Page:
You in fact are fresh from having attempted to purchase from Amazon's book division a book you acquired in your role as editor in 1965 and was published early the next year. The book, The Pulp Jungle,was a memoir of Frank Gruber's early years writing for magazines that got their generic name from the fact of their printing on a low-grade, acidy paper commonly referred to as pulp.  The idea for this book came about when Gruber delivered to you a manuscript, Brass Knuckles, which was a collection of his crime stories featuring a character named Oliver Quade, also known as "The Human Encyclopedia."  Somewhere in the editing process, you'd observed to Gruber that these reprinted stories, gathered here for the first time, merited an introduction.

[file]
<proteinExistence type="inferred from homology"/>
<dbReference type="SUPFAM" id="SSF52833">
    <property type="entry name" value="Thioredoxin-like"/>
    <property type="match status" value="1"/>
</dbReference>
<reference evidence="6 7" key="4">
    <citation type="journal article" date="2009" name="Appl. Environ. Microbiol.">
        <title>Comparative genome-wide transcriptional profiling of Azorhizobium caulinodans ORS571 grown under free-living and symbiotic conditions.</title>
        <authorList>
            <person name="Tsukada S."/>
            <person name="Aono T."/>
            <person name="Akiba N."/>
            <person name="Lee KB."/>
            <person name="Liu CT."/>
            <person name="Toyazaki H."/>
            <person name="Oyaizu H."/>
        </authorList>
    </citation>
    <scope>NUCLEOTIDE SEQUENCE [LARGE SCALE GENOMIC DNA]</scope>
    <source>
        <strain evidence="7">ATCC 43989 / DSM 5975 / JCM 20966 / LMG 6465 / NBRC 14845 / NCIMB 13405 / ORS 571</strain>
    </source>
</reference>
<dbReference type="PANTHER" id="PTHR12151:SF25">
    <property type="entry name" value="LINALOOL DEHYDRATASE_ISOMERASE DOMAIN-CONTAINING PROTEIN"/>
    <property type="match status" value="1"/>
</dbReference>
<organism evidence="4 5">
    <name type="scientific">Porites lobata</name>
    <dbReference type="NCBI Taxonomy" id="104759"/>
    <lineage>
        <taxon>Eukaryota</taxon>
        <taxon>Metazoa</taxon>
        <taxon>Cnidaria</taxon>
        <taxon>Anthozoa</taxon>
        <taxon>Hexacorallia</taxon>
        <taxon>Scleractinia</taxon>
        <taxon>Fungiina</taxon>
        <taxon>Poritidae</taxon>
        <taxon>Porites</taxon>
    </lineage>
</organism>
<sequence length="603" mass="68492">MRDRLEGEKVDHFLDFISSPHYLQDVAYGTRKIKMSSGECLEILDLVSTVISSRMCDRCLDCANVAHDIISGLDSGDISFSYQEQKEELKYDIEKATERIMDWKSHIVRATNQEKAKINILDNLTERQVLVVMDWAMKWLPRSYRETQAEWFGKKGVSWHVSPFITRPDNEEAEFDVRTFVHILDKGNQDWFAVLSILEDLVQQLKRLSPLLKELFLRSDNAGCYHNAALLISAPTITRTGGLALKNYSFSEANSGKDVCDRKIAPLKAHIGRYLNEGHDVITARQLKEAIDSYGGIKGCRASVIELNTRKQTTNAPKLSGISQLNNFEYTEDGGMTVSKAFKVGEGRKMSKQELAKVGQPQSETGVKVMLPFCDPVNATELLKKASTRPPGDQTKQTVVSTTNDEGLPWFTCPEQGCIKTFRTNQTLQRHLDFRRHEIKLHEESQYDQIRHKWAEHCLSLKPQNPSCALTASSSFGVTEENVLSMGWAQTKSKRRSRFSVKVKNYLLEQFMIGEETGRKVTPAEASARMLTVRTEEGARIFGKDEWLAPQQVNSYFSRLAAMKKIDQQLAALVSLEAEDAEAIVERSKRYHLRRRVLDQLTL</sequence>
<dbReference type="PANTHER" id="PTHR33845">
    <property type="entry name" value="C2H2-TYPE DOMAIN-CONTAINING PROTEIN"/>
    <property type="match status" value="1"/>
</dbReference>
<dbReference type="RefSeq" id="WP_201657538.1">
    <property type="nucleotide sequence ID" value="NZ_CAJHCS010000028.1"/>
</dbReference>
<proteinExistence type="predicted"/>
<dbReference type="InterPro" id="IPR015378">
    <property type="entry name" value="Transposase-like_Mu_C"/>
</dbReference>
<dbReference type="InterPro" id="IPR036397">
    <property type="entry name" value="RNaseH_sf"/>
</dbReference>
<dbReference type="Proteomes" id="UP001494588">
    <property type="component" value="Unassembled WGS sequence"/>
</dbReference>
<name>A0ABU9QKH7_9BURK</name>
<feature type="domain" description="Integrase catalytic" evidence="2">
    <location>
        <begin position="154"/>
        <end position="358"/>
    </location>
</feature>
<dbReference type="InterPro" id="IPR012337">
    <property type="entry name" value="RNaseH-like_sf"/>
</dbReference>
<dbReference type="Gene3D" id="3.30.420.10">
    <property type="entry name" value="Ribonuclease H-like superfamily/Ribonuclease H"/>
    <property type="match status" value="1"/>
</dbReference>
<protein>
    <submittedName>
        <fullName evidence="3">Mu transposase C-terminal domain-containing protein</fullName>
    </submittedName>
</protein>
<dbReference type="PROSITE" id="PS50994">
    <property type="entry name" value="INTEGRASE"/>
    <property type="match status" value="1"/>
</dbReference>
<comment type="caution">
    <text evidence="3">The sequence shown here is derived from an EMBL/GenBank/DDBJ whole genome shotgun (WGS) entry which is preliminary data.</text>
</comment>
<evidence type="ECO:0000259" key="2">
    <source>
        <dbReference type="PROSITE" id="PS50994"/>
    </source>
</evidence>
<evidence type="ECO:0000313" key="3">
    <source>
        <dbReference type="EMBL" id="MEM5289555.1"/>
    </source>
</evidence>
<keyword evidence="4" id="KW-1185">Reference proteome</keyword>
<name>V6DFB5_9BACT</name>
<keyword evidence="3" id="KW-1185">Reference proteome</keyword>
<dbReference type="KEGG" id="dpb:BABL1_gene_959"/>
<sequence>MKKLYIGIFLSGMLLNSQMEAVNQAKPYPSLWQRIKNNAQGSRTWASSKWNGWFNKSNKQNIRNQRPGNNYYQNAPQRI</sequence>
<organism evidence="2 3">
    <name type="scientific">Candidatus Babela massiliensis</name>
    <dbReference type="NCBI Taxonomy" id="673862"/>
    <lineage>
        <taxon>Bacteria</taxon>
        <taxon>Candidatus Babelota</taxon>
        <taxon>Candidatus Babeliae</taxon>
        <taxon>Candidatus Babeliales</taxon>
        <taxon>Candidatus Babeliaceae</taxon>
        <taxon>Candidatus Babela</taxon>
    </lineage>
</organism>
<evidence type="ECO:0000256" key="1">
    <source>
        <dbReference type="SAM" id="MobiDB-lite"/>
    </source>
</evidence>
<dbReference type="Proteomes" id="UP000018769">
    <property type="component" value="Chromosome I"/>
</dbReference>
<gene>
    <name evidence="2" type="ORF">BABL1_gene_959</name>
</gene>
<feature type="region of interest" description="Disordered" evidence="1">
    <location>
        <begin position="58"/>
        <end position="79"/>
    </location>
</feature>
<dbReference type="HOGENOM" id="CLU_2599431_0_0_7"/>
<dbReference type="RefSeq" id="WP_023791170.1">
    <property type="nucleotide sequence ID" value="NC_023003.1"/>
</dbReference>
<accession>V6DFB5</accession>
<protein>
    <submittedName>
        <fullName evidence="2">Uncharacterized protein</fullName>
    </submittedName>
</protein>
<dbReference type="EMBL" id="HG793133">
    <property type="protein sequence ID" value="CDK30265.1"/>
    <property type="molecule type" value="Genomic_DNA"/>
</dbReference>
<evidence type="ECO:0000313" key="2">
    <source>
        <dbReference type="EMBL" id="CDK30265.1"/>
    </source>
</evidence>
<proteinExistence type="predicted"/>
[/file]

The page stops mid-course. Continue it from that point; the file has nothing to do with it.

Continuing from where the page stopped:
After you'd read the manuscript of the introduction for Brass Knuckles,  you phoned Gruber, who, as you recall, was at a television studio, serving in his own editorial capacity as story editor of the ongoing TV series, Tales of Wells Fargo.  "Just wanted to say," you said, "that this introduction could very well be expanded to, let's say fifty or sixty thousand words and, thus, your first book length work of nonfiction."

Gruber, being the man he was, said, "Not entirely true, kid."  He called you kid. You were in fact thirty-four. At the perspective from which you now write, he was correct to call you kid. He reminded you that he'd published a biography of the iconic Western writer, Zane Gray, and had self-published a biography of Horatio Alger.  "Bring you a copy of the Alger next time I see you," he said.  "Autographed, of course."  "Of course, you said." Then you went on to ask when your next visit would be.